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Democrats differ on whether changes are needed to SAFE-T Act

While Republican lawmakers and the Illinois law enforcement are nearly unanimously opposed to the cashless bail provision set to go into effect Jan. 1 as part of the SAFE T Act, there are different opinions among Democrats on what needs to change.

The Safety, Accountability, Fairness, and Equity Today, or SAFE-T, Act, was approved by the General Assembly in January 2021.

It makes several changes to the criminal justice system, including the elimination of cash bail statewide, making it the first state to do so.

The measure faces a consolidated lawsuit from dozens of state’s attorneys and sheriffs across the state.

Chicago Mayor Lori Lightfoot recently voiced her concerns with the no cash bail provision and pre-trial release of accused criminals that is already happening in Cook County.

“I have been talking about the dangers we are seeing in the Cook County court system regarding a pre-trial release for a year and a half. So it is nothing new,” Lightfoot said. “There are too many dangerous criminals on the street, period.”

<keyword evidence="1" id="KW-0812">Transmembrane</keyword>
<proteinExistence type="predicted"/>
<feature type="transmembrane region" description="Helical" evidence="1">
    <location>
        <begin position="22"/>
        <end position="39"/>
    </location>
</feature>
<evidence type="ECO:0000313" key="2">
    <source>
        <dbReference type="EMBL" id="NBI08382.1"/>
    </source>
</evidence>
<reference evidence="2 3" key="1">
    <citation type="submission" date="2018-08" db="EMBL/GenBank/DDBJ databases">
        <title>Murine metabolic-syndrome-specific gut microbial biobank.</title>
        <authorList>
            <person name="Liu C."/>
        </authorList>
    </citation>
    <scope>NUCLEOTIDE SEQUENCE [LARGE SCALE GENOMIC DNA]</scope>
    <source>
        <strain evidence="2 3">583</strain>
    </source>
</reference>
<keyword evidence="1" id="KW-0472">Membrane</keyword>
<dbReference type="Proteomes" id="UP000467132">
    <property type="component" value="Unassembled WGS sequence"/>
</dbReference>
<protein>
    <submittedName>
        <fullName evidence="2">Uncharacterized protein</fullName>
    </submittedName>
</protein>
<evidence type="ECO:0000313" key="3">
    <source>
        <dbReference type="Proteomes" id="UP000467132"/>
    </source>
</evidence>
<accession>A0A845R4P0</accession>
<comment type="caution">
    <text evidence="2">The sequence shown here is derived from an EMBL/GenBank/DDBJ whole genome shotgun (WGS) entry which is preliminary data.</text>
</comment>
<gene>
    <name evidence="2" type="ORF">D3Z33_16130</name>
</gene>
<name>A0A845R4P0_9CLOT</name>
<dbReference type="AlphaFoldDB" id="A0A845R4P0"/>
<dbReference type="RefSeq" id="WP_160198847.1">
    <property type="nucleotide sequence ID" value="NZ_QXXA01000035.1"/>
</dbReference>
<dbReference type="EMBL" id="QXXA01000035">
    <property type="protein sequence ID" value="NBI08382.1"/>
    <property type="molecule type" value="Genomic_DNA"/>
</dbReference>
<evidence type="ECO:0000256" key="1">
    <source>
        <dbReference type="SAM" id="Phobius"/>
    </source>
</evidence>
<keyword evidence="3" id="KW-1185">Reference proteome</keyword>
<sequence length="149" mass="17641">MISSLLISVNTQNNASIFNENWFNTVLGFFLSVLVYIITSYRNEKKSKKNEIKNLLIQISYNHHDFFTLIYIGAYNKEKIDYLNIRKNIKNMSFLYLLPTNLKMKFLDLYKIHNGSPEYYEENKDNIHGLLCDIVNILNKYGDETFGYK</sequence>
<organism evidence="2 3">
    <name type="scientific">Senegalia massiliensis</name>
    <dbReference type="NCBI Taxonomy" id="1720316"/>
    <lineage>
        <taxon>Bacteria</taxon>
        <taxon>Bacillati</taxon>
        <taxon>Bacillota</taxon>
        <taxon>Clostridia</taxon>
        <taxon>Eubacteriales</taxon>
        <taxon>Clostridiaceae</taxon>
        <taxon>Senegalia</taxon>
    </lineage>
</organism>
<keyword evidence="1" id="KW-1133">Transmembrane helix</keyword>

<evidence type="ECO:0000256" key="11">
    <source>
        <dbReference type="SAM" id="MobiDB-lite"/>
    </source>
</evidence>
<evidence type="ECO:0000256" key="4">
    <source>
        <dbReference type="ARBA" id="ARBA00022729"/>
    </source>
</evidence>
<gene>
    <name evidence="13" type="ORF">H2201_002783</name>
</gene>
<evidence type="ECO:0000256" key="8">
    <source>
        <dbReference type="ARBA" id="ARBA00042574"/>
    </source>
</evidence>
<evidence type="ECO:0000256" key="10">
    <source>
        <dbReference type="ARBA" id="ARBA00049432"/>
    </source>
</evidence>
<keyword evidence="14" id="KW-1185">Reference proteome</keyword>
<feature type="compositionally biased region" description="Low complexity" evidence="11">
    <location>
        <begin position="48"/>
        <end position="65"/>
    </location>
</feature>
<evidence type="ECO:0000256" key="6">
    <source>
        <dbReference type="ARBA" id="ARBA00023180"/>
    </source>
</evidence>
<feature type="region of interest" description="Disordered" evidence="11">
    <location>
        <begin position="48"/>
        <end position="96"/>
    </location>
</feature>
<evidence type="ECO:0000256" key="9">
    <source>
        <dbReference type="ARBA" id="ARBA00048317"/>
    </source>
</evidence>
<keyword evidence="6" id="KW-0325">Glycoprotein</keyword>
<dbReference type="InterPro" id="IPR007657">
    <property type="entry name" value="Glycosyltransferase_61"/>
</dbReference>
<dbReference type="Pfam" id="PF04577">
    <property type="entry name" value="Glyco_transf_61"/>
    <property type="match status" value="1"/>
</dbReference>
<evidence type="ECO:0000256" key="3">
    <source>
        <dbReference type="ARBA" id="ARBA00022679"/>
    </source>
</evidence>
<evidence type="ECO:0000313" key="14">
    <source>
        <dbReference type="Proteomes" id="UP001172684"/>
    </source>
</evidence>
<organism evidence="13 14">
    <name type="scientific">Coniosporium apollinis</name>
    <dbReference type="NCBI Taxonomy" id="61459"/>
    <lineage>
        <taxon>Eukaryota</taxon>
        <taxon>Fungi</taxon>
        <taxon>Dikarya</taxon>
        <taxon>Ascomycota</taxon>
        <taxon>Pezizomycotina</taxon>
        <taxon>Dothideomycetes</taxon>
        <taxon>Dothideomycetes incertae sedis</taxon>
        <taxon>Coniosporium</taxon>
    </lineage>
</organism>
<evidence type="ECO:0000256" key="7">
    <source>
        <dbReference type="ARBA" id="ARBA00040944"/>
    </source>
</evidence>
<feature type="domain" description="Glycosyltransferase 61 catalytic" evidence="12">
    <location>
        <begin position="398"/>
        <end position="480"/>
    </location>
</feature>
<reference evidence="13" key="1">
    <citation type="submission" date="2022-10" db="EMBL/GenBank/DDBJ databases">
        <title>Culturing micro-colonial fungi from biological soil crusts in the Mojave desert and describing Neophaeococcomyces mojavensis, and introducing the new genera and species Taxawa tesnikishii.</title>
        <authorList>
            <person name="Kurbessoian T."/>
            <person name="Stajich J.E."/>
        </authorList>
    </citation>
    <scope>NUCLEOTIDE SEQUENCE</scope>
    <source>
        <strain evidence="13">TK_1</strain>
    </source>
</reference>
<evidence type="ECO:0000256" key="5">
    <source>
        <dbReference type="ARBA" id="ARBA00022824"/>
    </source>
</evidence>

The latest comment was a shift from the mayor’s previous comments about public safety as of late October. Lightfoot previously said crime is down in the city and that residents should feel safe.

“We work hard every single day to make sure people feel safe because they are safe,” Lightfoot said a few weeks ago. “That is why year over year we are down 17% in homicides, 19% in shootings, and we continue to look for ways in which we can improve.”

State Sen. Ann Gillespie, D-Arlington Heights, spoke at a roundtable event focused on the SAFE-T Act, which included state Rep. Anne Stava-Murray, D-Naperville, and other groups.

Gillespie insists the measure will improve public safety throughout the state.

“I have supported the SAFE-T Act for the simple reason that I believe it will help us be smarter when fighting crime,” Gillespie said. “I also believe it will help keep our communities safer.”

Gov. J.B. Pritzker, who recently won a second term, was asked about the controversy around the measure. Pritzker said there needs to be changes to clear up what he calls misinformation regarding cashless bail.

“So let us amend the act to make it very explicit that violent criminals that are in jail awaiting trial, that Jan. 1 is not some deadline to let people out,” Pritzker said.

The bill also limits who can be arrested and jailed depending on their crime.

Illinois lawmakers will return to Springfield for the fall veto session Tuesday.

This article originally appeared on The Center Square.

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